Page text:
There are many different types of accounts that you can use to save for your retirement, and they all have pros and cons.
This could make planning for this milestone a little overwhelming or confusing. But if you have access to a 401(k) at work, it could be the best vehicle for reaching your retirement goals for these three reasons.
1. A company match
If your company provides a 401(k) match program, it's free money for you. Your employer will match a certain percentage of your salary up to a maximum amount. For example, if you make $50,000 and your company has a 6% match program, it can contribute up to $3,000 a year to your account. As your salary goes up, the size of the match can go up as well.
But it will only make that contribution if you do, too -- it only adds as much as you do. If you only put $1,000 into your plan, that's what gets matched. The table below -- based on that theoretical 6% match with a $50,000 annual salary -- shows how this can help your account grow more than with just your contributions alone when invested over 30 years at different rates of return.
|Average Annual Return||$3,000||$6,000|
The money also might not belong to you immediately. Instead, you'll probably be subject to a vesting schedule where the match gradually becomes yours over time as long as you work there. One common provision is called three-year cliff vesting, where as soon as you reach three years of service, all of the match -- and any investment gains it generated -- become yours.
2. Tax-deferred savings
With a traditional 401(k), you don't pay taxes on the salary you put into it when you contribute. Without that slice taken out of your pay, it helps make bigger contributions possible.
You will eventually owe taxes on the contributions into your 401(k). But for the average person, this will usually be at a lower rate than you would've paid while you were working. The table below shows the hypothetical difference in taxes paid on various dollar amounts under a 25% tax bracket while working versus a 15% tax bracket when retired. The higher these contributions are and the longer you make them, the bigger the tax savings could be.
|25% tax rate||$1,250||$2,500||$3,750||$4,875|
|15% tax rate||$750||$1,500||$2,250||$2,950|
3. Dollar-cost averaging
Dollar-cost averaging means regularly buying a pre-determined amount of a certain investment over a period of time. One of the main benefits of this strategy is that in some months, you pay a lower price if there is a stock market correction or crash. Other months, you will be buying your shares at constantly increasing prices in a bull market.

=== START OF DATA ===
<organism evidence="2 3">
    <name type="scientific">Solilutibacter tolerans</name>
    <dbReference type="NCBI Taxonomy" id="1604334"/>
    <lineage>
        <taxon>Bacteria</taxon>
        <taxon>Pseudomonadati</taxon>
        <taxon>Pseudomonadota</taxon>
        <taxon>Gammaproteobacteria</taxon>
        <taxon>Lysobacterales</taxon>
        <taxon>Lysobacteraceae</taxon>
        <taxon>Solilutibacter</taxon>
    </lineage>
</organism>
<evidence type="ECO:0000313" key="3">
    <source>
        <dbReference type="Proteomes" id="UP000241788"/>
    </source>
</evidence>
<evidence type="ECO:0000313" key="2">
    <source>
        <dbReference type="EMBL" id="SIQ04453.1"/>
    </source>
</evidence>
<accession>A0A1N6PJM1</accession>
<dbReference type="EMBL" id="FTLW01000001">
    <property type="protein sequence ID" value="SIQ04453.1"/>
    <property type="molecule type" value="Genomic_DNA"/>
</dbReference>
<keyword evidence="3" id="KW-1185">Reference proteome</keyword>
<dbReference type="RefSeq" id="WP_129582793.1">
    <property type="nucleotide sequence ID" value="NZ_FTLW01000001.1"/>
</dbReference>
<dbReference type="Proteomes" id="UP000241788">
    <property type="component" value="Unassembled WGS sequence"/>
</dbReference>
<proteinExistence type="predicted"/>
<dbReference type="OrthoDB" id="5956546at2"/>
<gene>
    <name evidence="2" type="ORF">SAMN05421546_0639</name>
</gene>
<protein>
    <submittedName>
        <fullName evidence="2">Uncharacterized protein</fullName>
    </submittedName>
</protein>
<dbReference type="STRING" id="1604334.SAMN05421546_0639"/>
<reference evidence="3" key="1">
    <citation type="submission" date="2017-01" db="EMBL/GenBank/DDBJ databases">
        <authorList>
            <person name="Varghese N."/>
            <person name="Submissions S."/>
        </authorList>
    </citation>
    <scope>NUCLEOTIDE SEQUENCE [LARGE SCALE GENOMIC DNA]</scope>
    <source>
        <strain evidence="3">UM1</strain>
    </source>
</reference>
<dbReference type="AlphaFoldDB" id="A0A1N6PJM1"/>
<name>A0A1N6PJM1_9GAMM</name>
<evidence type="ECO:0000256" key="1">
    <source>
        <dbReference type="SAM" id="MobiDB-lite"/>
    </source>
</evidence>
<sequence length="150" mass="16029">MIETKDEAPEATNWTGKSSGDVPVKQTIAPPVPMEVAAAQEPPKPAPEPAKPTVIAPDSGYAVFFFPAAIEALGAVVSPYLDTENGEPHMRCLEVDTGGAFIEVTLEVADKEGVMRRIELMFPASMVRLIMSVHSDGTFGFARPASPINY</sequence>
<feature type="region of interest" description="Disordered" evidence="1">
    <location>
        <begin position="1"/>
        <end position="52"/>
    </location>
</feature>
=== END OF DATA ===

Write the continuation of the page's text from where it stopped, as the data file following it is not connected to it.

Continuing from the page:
But you won't be trying to guess when to invest at the best moments -- which is incredibly hard to do and could result in you missing out on growth. Your 401(k) is already set up for dollar-cost averaging -- each paycheck, the same percentage of your income is deducted and put directly into the investments that you've designated.
This is also a great way of prioritizing saving. Coming up with the money for the future can be hard because it takes away from your current needs. But if it comes out of your paycheck before it lands in your bank account, there's less chance you'll miss making contributions than if you're adding to your savings accounts after paying all your expenses. And the fact that your paycheck is decreased by less than your actual contribution amount because of the tax deferment could make the hit to your income less painful.
If you start investing in your 401(k) when you start your first job, you could become a millionaire by the time you retire. And the power of compounding combined with consistency means this could be accomplished with just a few hundred bucks a month. That is why this powerful tool is one that you should absolutely use if you have one at work -- it could be all you need to reach your retirement goals.